Hollywood homes in on Geek Nation


Fans were front and center at this year's San Diego Comic-Con International as interaction between Hollywood and the Geek Nation reached new heights, especially at the event's now-signature studio presentations.

"Without you guys, I wouldn't have a career," said surprise guest Hugh Jackman, who plays Wolverine, during Fox's "X-Men" panel. "Without you guys, there wouldn't be this base of comic book movies."

Teams from virtually every major TV and film studio were on hand to roll out stars, gift bags, glitzy presentations and targeted panels in a bid to connect with the more than 125,000 fans in attendance. After a few years of massive growth, not all of it smooth, the Con seems to have found its groove — and an acceptance that long lines are a way of life now.

The event delivered some surprises and provided an opportunity for the studios to gauge and generate buzz on their projects. Warners' "Watchmen," Fox's "X-Men Origins: Wolverine," and Disney's "Tron 2.0" emerged as the most talked-about, while Summit created a sensation unlike anything the 39-year-old event had seen when the "fan girl" crowd went nuts over the vampire romance "Twilight."

If decibel levels and enthusiasm count, studios as a whole were successful in their attempts to woo the fickle fanbase.

Warner Bros. threw the two A-list presentations during the 41/2-day event that concluded Sunday. It showcased the graphic novel adaptation "Watchmen" on Friday and "Terminator Salvation" on Saturday. During the "Watchmen" presentation, press and industryites stood six deep along the side to hear director Zack Snyder and his cast.

The two panels showed how seriously Warners takes Comic-Con as executives from Alan Horn, Jeff Robinov and Kevin McCormick on down packed every seat in the VIP section of WB's tightly organized panels. Not every studio was quite as gung-ho. Fox's Tom Rothman and Sony's Jeff Blake showed up, but their VIP sections were mostly an oasis of half-empty seats in a sea of fans.

"Terminator" appeared to have built buzz and awareness thanks to the event. The film's director, McG, who has been judged harshly by the fan community in the past, won over the crowd with a fun presentation and strong footage.

Fox's "May Payne," Universal's "Wolfman," Disney's "Bolt" and Disney/Pixar's "Up" also were well received.

Surprises proved a way to win fans' hearts. On the event's first day, Fox trotted out Jackman to showcase footage from "X-Men Origins: Wolverine." Disney, meanwhile, brought test footage from the new "Tron," which quickly became the talk of the Con. At one party Saturday night, people huddled around a man who was showing footage on his iPhone.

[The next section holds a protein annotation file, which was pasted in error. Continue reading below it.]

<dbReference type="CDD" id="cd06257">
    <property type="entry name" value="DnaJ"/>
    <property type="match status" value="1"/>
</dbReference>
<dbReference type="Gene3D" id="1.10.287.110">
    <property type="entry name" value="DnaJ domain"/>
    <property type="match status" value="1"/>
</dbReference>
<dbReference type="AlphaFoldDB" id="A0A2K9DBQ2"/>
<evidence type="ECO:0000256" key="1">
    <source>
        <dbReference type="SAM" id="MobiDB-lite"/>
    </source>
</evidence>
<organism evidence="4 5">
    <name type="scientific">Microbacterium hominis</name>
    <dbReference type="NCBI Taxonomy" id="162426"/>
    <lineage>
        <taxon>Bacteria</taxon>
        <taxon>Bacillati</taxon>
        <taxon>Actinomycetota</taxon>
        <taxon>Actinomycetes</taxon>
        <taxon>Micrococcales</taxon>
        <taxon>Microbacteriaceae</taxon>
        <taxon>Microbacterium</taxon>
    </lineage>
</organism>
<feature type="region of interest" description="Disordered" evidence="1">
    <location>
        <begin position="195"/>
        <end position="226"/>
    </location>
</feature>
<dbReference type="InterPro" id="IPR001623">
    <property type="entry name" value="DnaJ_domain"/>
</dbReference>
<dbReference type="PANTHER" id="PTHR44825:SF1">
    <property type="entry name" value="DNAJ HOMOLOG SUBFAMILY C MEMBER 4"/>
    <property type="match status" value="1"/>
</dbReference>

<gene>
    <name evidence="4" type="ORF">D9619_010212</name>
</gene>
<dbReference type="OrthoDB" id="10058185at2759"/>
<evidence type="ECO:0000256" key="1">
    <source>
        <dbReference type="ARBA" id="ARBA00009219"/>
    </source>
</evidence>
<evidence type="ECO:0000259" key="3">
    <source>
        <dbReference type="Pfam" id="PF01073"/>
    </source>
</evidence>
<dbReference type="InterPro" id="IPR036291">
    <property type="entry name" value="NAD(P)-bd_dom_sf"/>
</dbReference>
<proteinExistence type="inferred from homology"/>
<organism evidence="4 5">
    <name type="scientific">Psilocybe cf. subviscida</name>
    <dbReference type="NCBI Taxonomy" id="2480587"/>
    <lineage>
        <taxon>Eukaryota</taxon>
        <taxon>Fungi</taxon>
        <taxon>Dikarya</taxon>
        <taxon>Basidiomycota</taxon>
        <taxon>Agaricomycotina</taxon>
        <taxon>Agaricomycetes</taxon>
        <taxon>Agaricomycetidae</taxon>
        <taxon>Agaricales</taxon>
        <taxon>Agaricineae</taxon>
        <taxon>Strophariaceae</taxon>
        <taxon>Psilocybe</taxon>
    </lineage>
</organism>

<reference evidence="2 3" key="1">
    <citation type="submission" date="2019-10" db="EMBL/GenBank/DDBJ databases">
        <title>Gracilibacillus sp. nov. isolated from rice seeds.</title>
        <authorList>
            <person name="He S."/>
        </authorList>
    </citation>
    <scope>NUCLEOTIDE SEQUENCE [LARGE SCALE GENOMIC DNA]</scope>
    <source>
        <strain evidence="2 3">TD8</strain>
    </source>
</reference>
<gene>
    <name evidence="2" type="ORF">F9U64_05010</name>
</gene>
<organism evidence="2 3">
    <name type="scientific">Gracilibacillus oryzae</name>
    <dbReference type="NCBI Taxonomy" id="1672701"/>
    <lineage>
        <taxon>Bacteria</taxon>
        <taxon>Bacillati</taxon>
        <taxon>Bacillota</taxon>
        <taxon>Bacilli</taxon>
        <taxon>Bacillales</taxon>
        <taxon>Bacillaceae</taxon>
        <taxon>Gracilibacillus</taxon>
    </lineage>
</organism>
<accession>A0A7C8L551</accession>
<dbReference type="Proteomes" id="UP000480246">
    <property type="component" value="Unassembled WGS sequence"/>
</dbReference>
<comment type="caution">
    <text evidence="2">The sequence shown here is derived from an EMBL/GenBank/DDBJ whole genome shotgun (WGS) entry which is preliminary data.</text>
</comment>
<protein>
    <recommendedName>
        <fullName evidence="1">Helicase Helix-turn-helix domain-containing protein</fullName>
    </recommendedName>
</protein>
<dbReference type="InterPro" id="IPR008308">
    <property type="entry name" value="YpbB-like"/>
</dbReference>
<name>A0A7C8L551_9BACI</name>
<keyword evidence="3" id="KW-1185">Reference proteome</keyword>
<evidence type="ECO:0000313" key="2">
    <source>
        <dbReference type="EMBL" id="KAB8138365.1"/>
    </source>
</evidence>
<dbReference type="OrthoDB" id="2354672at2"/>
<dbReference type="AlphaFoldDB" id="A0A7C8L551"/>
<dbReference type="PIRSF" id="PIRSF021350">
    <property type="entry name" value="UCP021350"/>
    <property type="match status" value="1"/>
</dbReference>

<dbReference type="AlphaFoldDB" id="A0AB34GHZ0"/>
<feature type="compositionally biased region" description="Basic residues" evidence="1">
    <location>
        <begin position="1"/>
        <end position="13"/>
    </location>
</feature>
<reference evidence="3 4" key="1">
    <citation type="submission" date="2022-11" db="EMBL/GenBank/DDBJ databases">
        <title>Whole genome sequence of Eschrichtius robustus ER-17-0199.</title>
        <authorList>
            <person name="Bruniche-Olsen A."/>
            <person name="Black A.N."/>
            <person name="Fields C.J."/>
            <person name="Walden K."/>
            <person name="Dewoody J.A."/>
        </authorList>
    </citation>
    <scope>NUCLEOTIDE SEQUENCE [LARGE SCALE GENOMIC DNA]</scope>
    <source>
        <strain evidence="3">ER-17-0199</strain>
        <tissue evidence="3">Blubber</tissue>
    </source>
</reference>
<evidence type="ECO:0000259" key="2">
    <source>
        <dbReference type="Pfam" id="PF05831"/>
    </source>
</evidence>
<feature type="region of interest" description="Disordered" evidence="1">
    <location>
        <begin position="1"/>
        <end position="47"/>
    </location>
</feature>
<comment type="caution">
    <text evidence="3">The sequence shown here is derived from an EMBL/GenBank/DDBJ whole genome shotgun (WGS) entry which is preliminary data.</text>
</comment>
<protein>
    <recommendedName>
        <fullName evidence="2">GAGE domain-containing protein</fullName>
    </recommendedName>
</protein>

The Force was strong with the studios for which filmmakers and stars made a point of interacting with the fan base.

"Lost" showrunners Carlton Cuse and Damon Lindeloff charmed fans while handing out prizes during a question-and-answer session, while star Matthew Fox posed with a devotee onstage. McG brought laughed it up onstage with a fan who did a killer Arnold Schwarzenegger impression.

Among the most entertaining sessions was Columbia's panel for "Pineapple Express," which saw Judd Apatow, Seth Rogen, James Franco and others take the Con hilariously deep into R-rated territory. Certain questioners became fixtures, and some appeared in character, including one whose shtick even threw off Rogen.

There wasn't much real news. Sam Raimi is developing a new "Evil Dead" movie with his brother, Ivan; producer Michael Uslan announced plans for a "Doc Savage" adaptation; and a writer for "The Simpsons" said a sequel to the hit film was unlikely.

Comic-Con's party scene, however, seemed to hit new heights. Rather than the industry seeking beachheads in the heart of the geek mecca as it has in the past, this year it seemed that Tinseltown's entire social scene was transplanted to San Diego.

Not all of the participants were thrilled with Hollywood's high-profile presence, however.

"I'm going to try to find some comic readers," one scribe said as he left a party filled with execs, agents and stars. (partialdiff)